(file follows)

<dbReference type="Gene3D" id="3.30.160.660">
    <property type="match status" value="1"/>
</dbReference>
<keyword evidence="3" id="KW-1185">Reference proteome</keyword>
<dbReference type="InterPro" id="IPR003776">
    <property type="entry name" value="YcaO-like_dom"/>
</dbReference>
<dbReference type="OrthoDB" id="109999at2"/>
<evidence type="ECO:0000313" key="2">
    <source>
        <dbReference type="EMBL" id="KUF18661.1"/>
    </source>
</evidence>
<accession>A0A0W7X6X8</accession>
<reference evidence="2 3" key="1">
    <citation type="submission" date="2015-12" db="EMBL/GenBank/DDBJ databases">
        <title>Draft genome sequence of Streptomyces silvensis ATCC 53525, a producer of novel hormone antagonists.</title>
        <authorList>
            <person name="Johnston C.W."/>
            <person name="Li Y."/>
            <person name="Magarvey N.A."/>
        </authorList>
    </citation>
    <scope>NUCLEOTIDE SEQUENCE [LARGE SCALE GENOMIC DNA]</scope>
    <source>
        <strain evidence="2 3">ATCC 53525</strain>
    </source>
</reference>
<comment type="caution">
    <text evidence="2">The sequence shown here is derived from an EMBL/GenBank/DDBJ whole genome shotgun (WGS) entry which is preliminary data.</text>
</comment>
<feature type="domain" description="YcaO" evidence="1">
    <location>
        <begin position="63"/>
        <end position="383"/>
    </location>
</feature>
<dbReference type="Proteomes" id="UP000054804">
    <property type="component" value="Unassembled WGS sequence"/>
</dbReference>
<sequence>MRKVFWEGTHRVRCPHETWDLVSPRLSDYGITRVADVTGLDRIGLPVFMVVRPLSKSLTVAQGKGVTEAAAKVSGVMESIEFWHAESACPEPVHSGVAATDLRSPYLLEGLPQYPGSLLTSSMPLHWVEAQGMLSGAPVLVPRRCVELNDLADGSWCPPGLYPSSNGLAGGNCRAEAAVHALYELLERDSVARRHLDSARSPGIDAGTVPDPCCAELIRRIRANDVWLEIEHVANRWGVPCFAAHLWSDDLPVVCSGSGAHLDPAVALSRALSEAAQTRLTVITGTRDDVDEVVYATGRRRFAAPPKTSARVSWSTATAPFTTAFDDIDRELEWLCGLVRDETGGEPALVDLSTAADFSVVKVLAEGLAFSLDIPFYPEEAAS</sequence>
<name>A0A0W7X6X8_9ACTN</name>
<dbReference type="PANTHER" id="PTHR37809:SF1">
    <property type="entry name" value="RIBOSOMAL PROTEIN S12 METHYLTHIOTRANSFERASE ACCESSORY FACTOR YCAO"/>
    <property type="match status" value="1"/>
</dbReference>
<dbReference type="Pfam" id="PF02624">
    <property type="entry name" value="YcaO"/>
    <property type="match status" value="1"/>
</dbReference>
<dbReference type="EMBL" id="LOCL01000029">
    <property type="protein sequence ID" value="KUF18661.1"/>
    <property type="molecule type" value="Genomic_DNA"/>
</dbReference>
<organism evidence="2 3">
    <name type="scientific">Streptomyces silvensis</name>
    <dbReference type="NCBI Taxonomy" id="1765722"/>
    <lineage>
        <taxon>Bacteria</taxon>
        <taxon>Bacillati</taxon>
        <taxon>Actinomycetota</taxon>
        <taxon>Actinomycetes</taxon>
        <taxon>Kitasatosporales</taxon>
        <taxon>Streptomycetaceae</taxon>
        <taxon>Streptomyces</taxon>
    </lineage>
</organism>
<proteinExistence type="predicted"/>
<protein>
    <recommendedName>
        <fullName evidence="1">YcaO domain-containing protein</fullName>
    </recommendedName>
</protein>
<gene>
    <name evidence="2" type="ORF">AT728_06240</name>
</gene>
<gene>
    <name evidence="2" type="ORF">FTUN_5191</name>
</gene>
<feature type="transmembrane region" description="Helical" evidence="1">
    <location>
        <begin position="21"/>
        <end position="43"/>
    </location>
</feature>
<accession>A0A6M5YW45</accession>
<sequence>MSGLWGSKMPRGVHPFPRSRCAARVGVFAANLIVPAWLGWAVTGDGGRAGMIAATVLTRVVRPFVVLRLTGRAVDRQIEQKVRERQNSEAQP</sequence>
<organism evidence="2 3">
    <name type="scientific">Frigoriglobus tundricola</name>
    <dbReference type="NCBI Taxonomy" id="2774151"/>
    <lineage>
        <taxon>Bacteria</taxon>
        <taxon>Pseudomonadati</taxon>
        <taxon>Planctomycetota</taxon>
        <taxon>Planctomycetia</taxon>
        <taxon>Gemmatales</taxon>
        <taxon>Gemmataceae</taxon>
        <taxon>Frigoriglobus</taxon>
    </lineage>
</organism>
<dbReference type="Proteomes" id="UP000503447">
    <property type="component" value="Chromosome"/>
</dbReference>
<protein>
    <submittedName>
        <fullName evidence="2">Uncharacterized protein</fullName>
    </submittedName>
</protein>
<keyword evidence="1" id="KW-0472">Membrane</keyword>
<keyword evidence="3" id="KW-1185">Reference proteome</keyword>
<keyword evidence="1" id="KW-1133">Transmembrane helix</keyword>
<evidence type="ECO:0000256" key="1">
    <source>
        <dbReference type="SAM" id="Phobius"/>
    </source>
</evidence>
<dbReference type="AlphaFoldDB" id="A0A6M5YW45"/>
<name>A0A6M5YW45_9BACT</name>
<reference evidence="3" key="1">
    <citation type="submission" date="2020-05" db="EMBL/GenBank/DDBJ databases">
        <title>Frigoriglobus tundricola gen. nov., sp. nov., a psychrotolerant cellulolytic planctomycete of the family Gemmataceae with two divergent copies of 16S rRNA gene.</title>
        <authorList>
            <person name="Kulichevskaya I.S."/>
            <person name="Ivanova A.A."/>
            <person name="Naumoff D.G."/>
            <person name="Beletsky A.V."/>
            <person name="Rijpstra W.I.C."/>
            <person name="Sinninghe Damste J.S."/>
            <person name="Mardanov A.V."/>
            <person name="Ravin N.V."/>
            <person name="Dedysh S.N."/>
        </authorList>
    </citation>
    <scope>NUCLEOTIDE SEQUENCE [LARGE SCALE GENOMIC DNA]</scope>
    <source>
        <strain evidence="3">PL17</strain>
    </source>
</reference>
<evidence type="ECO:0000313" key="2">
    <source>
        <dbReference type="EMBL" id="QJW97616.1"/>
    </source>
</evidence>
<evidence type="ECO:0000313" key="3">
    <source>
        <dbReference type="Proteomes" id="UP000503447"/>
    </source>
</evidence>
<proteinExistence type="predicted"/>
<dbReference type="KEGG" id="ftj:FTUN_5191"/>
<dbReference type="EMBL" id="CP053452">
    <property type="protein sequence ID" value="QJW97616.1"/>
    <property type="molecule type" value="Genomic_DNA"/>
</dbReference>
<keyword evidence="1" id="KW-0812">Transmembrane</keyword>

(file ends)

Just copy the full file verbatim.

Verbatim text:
<dbReference type="Gene3D" id="3.30.160.660">
    <property type="match status" value="1"/>
</dbReference>
<keyword evidence="3" id="KW-1185">Reference proteome</keyword>
<dbReference type="InterPro" id="IPR003776">
    <property type="entry name" value="YcaO-like_dom"/>
</dbReference>
<dbReference type="OrthoDB" id="109999at2"/>
<evidence type="ECO:0000313" key="2">
    <source>
        <dbReference type="EMBL" id="KUF18661.1"/>
    </source>
</evidence>
<accession>A0A0W7X6X8</accession>
<reference evidence="2 3" key="1">
    <citation type="submission" date="2015-12" db="EMBL/GenBank/DDBJ databases">
        <title>Draft genome sequence of Streptomyces silvensis ATCC 53525, a producer of novel hormone antagonists.</title>
        <authorList>
            <person name="Johnston C.W."/>
            <person name="Li Y."/>
            <person name="Magarvey N.A."/>
        </authorList>
    </citation>
    <scope>NUCLEOTIDE SEQUENCE [LARGE SCALE GENOMIC DNA]</scope>
    <source>
        <strain evidence="2 3">ATCC 53525</strain>
    </source>
</reference>
<comment type="caution">
    <text evidence="2">The sequence shown here is derived from an EMBL/GenBank/DDBJ whole genome shotgun (WGS) entry which is preliminary data.</text>
</comment>
<feature type="domain" description="YcaO" evidence="1">
    <location>
        <begin position="63"/>
        <end position="383"/>
    </location>
</feature>
<dbReference type="Proteomes" id="UP000054804">
    <property type="component" value="Unassembled WGS sequence"/>
</dbReference>
<sequence>MRKVFWEGTHRVRCPHETWDLVSPRLSDYGITRVADVTGLDRIGLPVFMVVRPLSKSLTVAQGKGVTEAAAKVSGVMESIEFWHAESACPEPVHSGVAATDLRSPYLLEGLPQYPGSLLTSSMPLHWVEAQGMLSGAPVLVPRRCVELNDLADGSWCPPGLYPSSNGLAGGNCRAEAAVHALYELLERDSVARRHLDSARSPGIDAGTVPDPCCAELIRRIRANDVWLEIEHVANRWGVPCFAAHLWSDDLPVVCSGSGAHLDPAVALSRALSEAAQTRLTVITGTRDDVDEVVYATGRRRFAAPPKTSARVSWSTATAPFTTAFDDIDRELEWLCGLVRDETGGEPALVDLSTAADFSVVKVLAEGLAFSLDIPFYPEEAAS</sequence>
<name>A0A0W7X6X8_9ACTN</name>
<dbReference type="PANTHER" id="PTHR37809:SF1">
    <property type="entry name" value="RIBOSOMAL PROTEIN S12 METHYLTHIOTRANSFERASE ACCESSORY FACTOR YCAO"/>
    <property type="match status" value="1"/>
</dbReference>
<dbReference type="Pfam" id="PF02624">
    <property type="entry name" value="YcaO"/>
    <property type="match status" value="1"/>
</dbReference>
<dbReference type="EMBL" id="LOCL01000029">
    <property type="protein sequence ID" value="KUF18661.1"/>
    <property type="molecule type" value="Genomic_DNA"/>
</dbReference>
<organism evidence="2 3">
    <name type="scientific">Streptomyces silvensis</name>
    <dbReference type="NCBI Taxonomy" id="1765722"/>
    <lineage>
        <taxon>Bacteria</taxon>
        <taxon>Bacillati</taxon>
        <taxon>Actinomycetota</taxon>
        <taxon>Actinomycetes</taxon>
        <taxon>Kitasatosporales</taxon>
        <taxon>Streptomycetaceae</taxon>
        <taxon>Streptomyces</taxon>
    </lineage>
</organism>
<proteinExistence type="predicted"/>
<protein>
    <recommendedName>
        <fullName evidence="1">YcaO domain-containing protein</fullName>
    </recommendedName>
</protein>
<gene>
    <name evidence="2" type="ORF">AT728_06240</name>
</gene>
<gene>
    <name evidence="2" type="ORF">FTUN_5191</name>
</gene>
<feature type="transmembrane region" description="Helical" evidence="1">
    <location>
        <begin position="21"/>
        <end position="43"/>
    </location>
</feature>
<accession>A0A6M5YW45</accession>
<sequence>MSGLWGSKMPRGVHPFPRSRCAARVGVFAANLIVPAWLGWAVTGDGGRAGMIAATVLTRVVRPFVVLRLTGRAVDRQIEQKVRERQNSEAQP</sequence>
<organism evidence="2 3">
    <name type="scientific">Frigoriglobus tundricola</name>
    <dbReference type="NCBI Taxonomy" id="2774151"/>
    <lineage>
        <taxon>Bacteria</taxon>
        <taxon>Pseudomonadati</taxon>
        <taxon>Planctomycetota</taxon>
        <taxon>Planctomycetia</taxon>
        <taxon>Gemmatales</taxon>
        <taxon>Gemmataceae</taxon>
        <taxon>Frigoriglobus</taxon>
    </lineage>
</organism>
<dbReference type="Proteomes" id="UP000503447">
    <property type="component" value="Chromosome"/>
</dbReference>
<protein>
    <submittedName>
        <fullName evidence="2">Uncharacterized protein</fullName>
    </submittedName>
</protein>
<keyword evidence="1" id="KW-0472">Membrane</keyword>
<keyword evidence="3" id="KW-1185">Reference proteome</keyword>
<keyword evidence="1" id="KW-1133">Transmembrane helix</keyword>
<evidence type="ECO:0000256" key="1">
    <source>
        <dbReference type="SAM" id="Phobius"/>
    </source>
</evidence>
<dbReference type="AlphaFoldDB" id="A0A6M5YW45"/>
<name>A0A6M5YW45_9BACT</name>
<reference evidence="3" key="1">
    <citation type="submission" date="2020-05" db="EMBL/GenBank/DDBJ databases">
        <title>Frigoriglobus tundricola gen. nov., sp. nov., a psychrotolerant cellulolytic planctomycete of the family Gemmataceae with two divergent copies of 16S rRNA gene.</title>
        <authorList>
            <person name="Kulichevskaya I.S."/>
            <person name="Ivanova A.A."/>
            <person name="Naumoff D.G."/>
            <person name="Beletsky A.V."/>
            <person name="Rijpstra W.I.C."/>
            <person name="Sinninghe Damste J.S."/>
            <person name="Mardanov A.V."/>
            <person name="Ravin N.V."/>
            <person name="Dedysh S.N."/>
        </authorList>
    </citation>
    <scope>NUCLEOTIDE SEQUENCE [LARGE SCALE GENOMIC DNA]</scope>
    <source>
        <strain evidence="3">PL17</strain>
    </source>
</reference>
<evidence type="ECO:0000313" key="2">
    <source>
        <dbReference type="EMBL" id="QJW97616.1"/>
    </source>
</evidence>
<evidence type="ECO:0000313" key="3">
    <source>
        <dbReference type="Proteomes" id="UP000503447"/>
    </source>
</evidence>
<proteinExistence type="predicted"/>
<dbReference type="KEGG" id="ftj:FTUN_5191"/>
<dbReference type="EMBL" id="CP053452">
    <property type="protein sequence ID" value="QJW97616.1"/>
    <property type="molecule type" value="Genomic_DNA"/>
</dbReference>
<keyword evidence="1" id="KW-0812">Transmembrane</keyword>